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I rented a 22ft once before purchasing my own airstream. I towed it with Nissan Frontier with v6 3.5l engine which should have similar capacity with Tacoma.

I did installed a brake controller on the truck but the owner of the trailer has tekensha prodigy RF installed and it worked very well. However, I didnít use the weight distribution hitch the owner has as he has a taller towing vehicle.

The trailer swayed at highway speed, 55 mph, and I didnít feel comfortable when towing.

Iíd suggest checking with the owner about the brake control and WDH before go pick up the trailer.
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Old 12-10-2020, 06:51 AM   #5
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Originally Posted by pickupjason View Post
I rented a 22ft once before purchasing my own airstream. I towed it with Nissan Frontier with v6 3.5l engine which should have similar capacity with Tacoma.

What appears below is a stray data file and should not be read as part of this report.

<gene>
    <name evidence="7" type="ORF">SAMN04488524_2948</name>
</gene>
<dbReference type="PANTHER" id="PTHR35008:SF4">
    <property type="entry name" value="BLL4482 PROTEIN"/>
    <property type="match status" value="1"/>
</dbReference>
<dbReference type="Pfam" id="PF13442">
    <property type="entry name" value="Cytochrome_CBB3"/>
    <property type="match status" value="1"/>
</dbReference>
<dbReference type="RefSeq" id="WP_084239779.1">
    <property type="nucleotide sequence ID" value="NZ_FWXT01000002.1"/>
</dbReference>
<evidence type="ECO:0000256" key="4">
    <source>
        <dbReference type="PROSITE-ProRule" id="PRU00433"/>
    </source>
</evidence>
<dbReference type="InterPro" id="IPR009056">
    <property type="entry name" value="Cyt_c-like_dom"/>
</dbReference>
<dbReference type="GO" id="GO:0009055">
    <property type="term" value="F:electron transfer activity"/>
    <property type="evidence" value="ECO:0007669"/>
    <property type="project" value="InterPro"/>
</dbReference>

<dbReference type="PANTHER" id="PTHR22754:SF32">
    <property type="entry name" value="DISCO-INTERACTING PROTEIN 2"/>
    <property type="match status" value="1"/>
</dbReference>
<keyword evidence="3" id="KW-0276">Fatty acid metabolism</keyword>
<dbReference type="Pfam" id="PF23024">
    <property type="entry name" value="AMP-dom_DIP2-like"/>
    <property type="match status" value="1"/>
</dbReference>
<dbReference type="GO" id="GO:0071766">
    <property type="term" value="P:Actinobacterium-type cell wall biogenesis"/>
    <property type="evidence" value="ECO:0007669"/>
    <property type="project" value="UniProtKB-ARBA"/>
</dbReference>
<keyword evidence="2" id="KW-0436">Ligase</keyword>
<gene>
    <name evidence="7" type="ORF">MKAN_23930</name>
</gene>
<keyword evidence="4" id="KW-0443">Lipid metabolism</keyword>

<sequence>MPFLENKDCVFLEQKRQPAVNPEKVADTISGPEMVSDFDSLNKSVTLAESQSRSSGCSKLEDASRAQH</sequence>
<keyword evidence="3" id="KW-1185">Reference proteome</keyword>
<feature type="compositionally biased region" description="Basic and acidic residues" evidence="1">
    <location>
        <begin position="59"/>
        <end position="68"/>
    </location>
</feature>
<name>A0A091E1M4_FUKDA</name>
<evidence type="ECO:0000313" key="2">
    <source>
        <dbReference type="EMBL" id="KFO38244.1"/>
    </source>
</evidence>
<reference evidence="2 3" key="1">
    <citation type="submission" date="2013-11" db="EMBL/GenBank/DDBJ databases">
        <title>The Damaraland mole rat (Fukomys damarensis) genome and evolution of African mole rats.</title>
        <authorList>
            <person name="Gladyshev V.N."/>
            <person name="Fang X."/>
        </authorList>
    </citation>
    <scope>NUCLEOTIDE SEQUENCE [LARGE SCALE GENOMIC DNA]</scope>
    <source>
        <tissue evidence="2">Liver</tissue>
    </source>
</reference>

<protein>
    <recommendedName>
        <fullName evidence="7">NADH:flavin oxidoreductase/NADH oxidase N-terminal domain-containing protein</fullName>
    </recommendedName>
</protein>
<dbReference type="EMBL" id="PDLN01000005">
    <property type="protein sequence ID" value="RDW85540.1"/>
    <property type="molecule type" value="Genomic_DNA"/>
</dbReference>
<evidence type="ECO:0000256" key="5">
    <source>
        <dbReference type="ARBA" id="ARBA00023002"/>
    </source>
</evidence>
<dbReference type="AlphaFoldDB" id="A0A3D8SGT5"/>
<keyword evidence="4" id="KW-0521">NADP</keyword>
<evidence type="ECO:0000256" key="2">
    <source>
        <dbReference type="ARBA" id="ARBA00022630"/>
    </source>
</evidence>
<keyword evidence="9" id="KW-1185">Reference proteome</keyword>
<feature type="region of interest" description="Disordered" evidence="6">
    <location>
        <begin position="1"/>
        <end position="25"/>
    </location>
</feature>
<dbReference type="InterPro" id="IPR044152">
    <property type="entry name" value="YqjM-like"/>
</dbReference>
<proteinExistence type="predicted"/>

I did installed a brake controller on the truck but the owner of the trailer has tekensha prodigy RF installed and it worked very well. However, I didnít use the weight distribution hitch the owner has as he has a taller towing vehicle.

The trailer swayed at highway speed, 55 mph, and I didnít feel comfortable when towing.

Iíd suggest checking with the owner about the brake control and WDH before go pick up the trailer.
Thank you! Good advice.
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Old 12-10-2020, 08:24 AM   #6
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In a nutshell, yes to every question. Not trying to be cute, but really, yes to every question.
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Old 12-10-2020, 08:35 AM   #7